Since Feb. 12, the Afghan Whigs' lawyer has received 22 calls from labels or major publishers wanting to work with the Whigs-not bad for a band that appeared on the cover of its last record with its hands dripping with blood. Helmet, an arty New York band whose independent records have sold fewer than 10,000 copies apiece, recently signed a deal worth more than a million dollars for three albums-but not before lunching with 14 suitors. A Warner A&R man says he bowed out after the band asked for a higher royalty rate than Prince. "We joked that after we got signed, we were going to send a basket of fruit to Nirvana," says guitarist and singer Page Hamilton.

Feeding frenzies of this sort are nothing new to the industry. What's new is that this one is for punk-rock acts, distinguished largely by their stance against the record industry. Suddenly, this stance is worth something. According to Marc Geiger, an A&R man at Def American Recordings, "The bands that were worth $5,000 a couple years ago are worth $250,000 now." While that seems a windfall, it isn't always. The figures are advances against royalties-loans that the bands have to pay back out of their earnings. " Driving the price up is very dangerous for a young band," says Lust. "If they don't sell, they're totally in debt. Imagine the stress on the band."

But for the record industry, the punk boom makes sense. Punk bands remain relatively low-maintenance-they don't need to be promoted to radio, which is the industry's biggest cash drain. And with MTV, they can reach a national audience anyway. The companies are content to lore money on most of the acts (85 percent of all major-label releases lose money) in the hope of making $50 million on one Nirvana. The music also represents an ideological, uh, free lunch. So far, the '90s are shaping up as the decade of anger: angry women, angry African-Americans, angry gays, angry taxpayers. For a $7.8 billion music industry run largely by European white males, punk offers anger without guilt.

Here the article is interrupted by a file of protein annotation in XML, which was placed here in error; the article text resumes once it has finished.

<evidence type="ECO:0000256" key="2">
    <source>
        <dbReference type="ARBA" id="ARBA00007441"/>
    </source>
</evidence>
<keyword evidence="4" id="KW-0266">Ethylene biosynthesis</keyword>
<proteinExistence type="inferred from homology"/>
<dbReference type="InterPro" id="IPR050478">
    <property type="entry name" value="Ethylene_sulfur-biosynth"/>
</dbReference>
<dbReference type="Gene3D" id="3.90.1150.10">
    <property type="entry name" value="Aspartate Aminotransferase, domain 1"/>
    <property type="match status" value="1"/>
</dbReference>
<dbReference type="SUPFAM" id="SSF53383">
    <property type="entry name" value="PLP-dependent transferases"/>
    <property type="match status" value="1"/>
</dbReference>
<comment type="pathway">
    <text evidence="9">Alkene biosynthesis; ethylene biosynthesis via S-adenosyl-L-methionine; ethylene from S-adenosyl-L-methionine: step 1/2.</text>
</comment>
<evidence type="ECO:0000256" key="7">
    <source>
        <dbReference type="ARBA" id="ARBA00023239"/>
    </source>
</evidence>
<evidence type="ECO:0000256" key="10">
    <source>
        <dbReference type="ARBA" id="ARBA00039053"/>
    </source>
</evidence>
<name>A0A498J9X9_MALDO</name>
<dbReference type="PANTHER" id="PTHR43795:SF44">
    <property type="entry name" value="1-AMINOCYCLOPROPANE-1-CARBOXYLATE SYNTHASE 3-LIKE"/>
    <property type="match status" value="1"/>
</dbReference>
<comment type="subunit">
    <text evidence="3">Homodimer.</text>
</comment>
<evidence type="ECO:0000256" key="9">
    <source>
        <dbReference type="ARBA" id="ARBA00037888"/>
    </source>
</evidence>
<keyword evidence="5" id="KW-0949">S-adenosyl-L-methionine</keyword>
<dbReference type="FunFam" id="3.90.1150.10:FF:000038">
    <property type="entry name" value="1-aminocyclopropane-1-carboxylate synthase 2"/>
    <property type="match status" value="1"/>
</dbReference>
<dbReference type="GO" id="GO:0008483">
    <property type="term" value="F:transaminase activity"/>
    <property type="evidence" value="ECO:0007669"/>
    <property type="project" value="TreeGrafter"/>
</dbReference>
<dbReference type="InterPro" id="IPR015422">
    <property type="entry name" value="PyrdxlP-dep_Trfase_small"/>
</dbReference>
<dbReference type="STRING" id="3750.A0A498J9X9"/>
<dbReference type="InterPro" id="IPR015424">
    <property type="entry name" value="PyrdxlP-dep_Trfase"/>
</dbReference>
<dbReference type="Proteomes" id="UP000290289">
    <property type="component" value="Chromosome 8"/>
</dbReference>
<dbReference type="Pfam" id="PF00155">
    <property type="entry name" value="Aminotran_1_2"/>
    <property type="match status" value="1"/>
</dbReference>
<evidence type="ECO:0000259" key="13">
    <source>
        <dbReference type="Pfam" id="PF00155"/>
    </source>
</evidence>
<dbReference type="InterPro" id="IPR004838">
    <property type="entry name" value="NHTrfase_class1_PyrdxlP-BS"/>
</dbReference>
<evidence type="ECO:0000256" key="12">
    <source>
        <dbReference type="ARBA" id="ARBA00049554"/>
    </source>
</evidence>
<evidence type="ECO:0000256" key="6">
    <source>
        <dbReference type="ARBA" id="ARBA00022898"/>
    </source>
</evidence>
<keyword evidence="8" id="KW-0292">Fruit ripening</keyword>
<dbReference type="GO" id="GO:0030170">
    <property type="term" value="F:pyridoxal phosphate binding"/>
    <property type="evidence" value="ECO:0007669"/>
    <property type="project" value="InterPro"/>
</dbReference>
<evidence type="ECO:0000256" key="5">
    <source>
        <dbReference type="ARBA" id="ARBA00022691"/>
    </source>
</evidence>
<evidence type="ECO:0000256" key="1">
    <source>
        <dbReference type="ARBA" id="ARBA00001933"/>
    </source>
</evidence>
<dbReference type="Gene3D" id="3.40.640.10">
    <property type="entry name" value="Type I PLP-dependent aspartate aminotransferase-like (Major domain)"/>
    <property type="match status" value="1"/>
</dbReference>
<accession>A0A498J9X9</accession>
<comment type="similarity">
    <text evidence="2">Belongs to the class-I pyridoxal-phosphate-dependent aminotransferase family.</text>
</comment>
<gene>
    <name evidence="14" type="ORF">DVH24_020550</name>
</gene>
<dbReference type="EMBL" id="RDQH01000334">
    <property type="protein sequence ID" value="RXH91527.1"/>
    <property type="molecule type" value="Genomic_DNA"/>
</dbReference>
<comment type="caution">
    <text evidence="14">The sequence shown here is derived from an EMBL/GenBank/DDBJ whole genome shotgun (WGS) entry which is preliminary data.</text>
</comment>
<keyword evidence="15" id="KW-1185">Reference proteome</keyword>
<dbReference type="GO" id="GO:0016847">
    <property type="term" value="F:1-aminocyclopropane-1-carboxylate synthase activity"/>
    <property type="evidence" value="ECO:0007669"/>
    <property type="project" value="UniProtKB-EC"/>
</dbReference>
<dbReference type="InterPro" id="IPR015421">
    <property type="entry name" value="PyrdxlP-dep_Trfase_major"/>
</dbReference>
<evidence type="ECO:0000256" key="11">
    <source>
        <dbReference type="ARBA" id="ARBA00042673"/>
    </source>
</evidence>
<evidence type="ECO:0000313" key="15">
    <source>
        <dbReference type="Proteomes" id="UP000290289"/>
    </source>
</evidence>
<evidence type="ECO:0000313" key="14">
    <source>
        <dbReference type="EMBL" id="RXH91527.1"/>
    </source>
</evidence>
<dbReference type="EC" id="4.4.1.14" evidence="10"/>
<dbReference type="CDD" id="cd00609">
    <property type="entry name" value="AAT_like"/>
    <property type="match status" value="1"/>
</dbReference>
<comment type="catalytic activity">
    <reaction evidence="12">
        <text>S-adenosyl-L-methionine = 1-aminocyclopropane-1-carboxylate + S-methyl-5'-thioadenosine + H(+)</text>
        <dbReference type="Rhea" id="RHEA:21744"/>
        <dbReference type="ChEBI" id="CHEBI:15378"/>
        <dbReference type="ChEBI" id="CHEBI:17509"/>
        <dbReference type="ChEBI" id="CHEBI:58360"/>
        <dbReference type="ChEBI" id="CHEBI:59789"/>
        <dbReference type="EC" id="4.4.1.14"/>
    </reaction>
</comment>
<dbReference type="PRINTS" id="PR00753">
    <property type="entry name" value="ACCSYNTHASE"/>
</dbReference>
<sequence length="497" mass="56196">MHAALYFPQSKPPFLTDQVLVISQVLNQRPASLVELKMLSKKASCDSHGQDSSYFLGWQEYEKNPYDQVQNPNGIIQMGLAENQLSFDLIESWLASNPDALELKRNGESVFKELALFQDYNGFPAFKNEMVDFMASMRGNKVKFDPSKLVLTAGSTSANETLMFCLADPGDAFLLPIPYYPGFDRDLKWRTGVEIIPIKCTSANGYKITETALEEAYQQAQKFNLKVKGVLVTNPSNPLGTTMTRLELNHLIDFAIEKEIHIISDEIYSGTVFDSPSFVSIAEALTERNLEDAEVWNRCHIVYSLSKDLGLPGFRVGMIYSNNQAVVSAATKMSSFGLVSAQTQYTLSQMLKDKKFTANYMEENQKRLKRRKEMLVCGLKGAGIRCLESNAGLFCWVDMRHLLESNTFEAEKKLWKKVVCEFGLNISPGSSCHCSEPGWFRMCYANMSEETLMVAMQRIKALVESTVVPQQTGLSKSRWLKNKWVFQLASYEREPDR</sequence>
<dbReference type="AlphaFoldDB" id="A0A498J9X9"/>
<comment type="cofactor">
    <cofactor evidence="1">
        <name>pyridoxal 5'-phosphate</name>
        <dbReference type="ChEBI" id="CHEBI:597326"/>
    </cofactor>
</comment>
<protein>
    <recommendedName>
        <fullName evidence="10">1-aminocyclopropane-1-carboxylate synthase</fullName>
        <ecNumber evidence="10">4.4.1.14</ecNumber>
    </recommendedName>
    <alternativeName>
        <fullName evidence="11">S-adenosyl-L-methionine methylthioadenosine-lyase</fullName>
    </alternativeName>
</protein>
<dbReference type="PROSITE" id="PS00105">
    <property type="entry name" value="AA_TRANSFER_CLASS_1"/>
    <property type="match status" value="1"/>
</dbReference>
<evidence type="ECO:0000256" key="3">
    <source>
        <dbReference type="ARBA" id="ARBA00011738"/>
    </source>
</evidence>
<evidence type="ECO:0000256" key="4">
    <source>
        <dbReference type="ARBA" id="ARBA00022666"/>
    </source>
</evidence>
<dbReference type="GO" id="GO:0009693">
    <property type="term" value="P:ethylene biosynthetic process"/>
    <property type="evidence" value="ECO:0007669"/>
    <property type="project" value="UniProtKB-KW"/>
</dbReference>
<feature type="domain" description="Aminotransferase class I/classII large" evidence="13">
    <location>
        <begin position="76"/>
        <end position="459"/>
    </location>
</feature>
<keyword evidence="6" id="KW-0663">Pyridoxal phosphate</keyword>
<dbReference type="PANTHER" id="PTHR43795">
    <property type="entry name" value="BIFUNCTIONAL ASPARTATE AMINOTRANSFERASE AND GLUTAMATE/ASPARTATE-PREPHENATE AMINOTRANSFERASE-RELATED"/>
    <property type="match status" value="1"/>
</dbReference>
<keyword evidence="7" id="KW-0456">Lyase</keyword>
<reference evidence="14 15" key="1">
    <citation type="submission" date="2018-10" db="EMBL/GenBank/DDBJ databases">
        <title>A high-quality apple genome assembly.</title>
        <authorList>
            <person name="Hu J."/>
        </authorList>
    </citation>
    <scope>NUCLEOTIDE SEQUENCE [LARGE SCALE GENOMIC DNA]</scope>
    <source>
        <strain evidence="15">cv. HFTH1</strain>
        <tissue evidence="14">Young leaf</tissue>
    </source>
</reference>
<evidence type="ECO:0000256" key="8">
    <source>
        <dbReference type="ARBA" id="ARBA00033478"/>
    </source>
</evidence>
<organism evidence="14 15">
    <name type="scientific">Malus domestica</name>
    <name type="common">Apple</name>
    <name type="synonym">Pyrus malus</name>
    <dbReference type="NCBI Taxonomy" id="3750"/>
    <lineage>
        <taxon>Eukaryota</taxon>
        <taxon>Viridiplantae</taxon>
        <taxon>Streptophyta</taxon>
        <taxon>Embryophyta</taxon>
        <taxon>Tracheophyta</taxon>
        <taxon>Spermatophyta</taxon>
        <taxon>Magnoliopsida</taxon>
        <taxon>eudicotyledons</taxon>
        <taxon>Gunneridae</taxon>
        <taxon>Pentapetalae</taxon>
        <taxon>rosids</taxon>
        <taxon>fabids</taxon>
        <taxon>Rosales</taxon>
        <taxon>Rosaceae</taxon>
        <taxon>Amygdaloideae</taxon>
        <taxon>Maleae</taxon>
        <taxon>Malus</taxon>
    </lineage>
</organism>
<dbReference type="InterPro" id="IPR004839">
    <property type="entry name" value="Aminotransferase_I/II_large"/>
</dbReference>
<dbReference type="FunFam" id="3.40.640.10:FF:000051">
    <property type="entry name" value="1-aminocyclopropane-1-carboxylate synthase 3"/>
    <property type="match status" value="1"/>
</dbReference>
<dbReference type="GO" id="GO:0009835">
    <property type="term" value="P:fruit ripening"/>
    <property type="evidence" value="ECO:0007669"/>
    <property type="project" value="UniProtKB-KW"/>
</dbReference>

For its show at CBGB last Friday night, Afghan Whigs asked owner Hilly Kristal not to let any A&R people in. Fat chance. At punk clubs across the nation, the sharks continue to circle, drawn by the smell of blood-and the phone calls of well-connected lawyers, managers or agents. And sometimes, maybe, by a good band that deserves a shot.

The Sex Pistols sang, "There's no future." Did they mean Mortons was out of desserts?

$$$ Helmet: Sound like a million, plus they lunched with Madonna's manager. $ Babes in Toyland: Female grunge-rock band, now marketed as "foxcore." $$ Urge Overkill: Toured with Nirvana, plus wear sharp velvet suits. $$ Afghan Whigs: Sub Pop band, couldn't keep the A&R people out of CBGB. $$ L7: Foxcore quartet used Nirvana's producer but signed pre-Nirvanamania. $$$ Hole: Courted by Madonna, married to Nirvana. Whoa! You make the call. $ Come: The new kids on the block, still doing breakfast.